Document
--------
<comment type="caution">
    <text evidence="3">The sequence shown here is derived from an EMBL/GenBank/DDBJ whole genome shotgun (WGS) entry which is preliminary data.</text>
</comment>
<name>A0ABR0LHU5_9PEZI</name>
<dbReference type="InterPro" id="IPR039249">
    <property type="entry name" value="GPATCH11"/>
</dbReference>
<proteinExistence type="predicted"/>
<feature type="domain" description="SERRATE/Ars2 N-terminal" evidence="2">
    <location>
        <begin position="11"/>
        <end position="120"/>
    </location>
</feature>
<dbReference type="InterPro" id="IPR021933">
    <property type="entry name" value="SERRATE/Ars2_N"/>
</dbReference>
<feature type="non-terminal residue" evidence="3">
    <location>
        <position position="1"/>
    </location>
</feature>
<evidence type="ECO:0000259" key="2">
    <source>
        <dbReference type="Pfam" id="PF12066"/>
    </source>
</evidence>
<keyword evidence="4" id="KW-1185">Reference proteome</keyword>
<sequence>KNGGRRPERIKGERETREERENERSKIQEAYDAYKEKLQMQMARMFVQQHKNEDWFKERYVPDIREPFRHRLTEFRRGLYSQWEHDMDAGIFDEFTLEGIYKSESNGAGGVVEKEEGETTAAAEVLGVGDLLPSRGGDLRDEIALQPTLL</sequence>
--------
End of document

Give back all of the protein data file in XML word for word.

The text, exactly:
<comment type="caution">
    <text evidence="3">The sequence shown here is derived from an EMBL/GenBank/DDBJ whole genome shotgun (WGS) entry which is preliminary data.</text>
</comment>
<name>A0ABR0LHU5_9PEZI</name>
<dbReference type="InterPro" id="IPR039249">
    <property type="entry name" value="GPATCH11"/>
</dbReference>
<proteinExistence type="predicted"/>
<feature type="domain" description="SERRATE/Ars2 N-terminal" evidence="2">
    <location>
        <begin position="11"/>
        <end position="120"/>
    </location>
</feature>
<dbReference type="InterPro" id="IPR021933">
    <property type="entry name" value="SERRATE/Ars2_N"/>
</dbReference>
<feature type="non-terminal residue" evidence="3">
    <location>
        <position position="1"/>
    </location>
</feature>
<evidence type="ECO:0000259" key="2">
    <source>
        <dbReference type="Pfam" id="PF12066"/>
    </source>
</evidence>
<keyword evidence="4" id="KW-1185">Reference proteome</keyword>
<sequence>KNGGRRPERIKGERETREERENERSKIQEAYDAYKEKLQMQMARMFVQQHKNEDWFKERYVPDIREPFRHRLTEFRRGLYSQWEHDMDAGIFDEFTLEGIYKSESNGAGGVVEKEEGETTAAAEVLGVGDLLPSRGGDLRDEIALQPTLL</sequence>